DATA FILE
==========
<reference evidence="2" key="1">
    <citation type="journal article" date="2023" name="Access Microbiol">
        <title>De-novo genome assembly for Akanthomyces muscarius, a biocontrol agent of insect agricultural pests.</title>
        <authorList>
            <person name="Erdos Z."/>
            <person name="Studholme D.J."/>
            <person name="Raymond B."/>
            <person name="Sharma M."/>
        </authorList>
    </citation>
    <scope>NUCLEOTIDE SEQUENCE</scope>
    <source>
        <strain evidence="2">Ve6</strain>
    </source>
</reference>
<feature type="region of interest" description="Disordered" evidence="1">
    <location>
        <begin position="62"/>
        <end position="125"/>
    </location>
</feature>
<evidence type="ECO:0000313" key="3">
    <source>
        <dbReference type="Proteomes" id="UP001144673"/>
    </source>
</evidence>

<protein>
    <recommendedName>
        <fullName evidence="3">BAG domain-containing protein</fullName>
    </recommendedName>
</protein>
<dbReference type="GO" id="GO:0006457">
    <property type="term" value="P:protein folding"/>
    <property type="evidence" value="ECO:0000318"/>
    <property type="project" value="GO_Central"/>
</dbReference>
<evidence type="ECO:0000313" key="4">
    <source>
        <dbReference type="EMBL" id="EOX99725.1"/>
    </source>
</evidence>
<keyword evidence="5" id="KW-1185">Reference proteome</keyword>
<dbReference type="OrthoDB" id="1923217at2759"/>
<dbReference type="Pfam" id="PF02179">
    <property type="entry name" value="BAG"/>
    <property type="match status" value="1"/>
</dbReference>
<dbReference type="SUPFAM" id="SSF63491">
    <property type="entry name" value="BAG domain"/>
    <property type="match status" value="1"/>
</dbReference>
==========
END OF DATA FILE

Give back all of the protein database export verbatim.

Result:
<reference evidence="2" key="1">
    <citation type="journal article" date="2023" name="Access Microbiol">
        <title>De-novo genome assembly for Akanthomyces muscarius, a biocontrol agent of insect agricultural pests.</title>
        <authorList>
            <person name="Erdos Z."/>
            <person name="Studholme D.J."/>
            <person name="Raymond B."/>
            <person name="Sharma M."/>
        </authorList>
    </citation>
    <scope>NUCLEOTIDE SEQUENCE</scope>
    <source>
        <strain evidence="2">Ve6</strain>
    </source>
</reference>
<feature type="region of interest" description="Disordered" evidence="1">
    <location>
        <begin position="62"/>
        <end position="125"/>
    </location>
</feature>
<evidence type="ECO:0000313" key="3">
    <source>
        <dbReference type="Proteomes" id="UP001144673"/>
    </source>
</evidence>

<protein>
    <recommendedName>
        <fullName evidence="3">BAG domain-containing protein</fullName>
    </recommendedName>
</protein>
<dbReference type="GO" id="GO:0006457">
    <property type="term" value="P:protein folding"/>
    <property type="evidence" value="ECO:0000318"/>
    <property type="project" value="GO_Central"/>
</dbReference>
<evidence type="ECO:0000313" key="4">
    <source>
        <dbReference type="EMBL" id="EOX99725.1"/>
    </source>
</evidence>
<keyword evidence="5" id="KW-1185">Reference proteome</keyword>
<dbReference type="OrthoDB" id="1923217at2759"/>
<dbReference type="Pfam" id="PF02179">
    <property type="entry name" value="BAG"/>
    <property type="match status" value="1"/>
</dbReference>
<dbReference type="SUPFAM" id="SSF63491">
    <property type="entry name" value="BAG domain"/>
    <property type="match status" value="1"/>
</dbReference>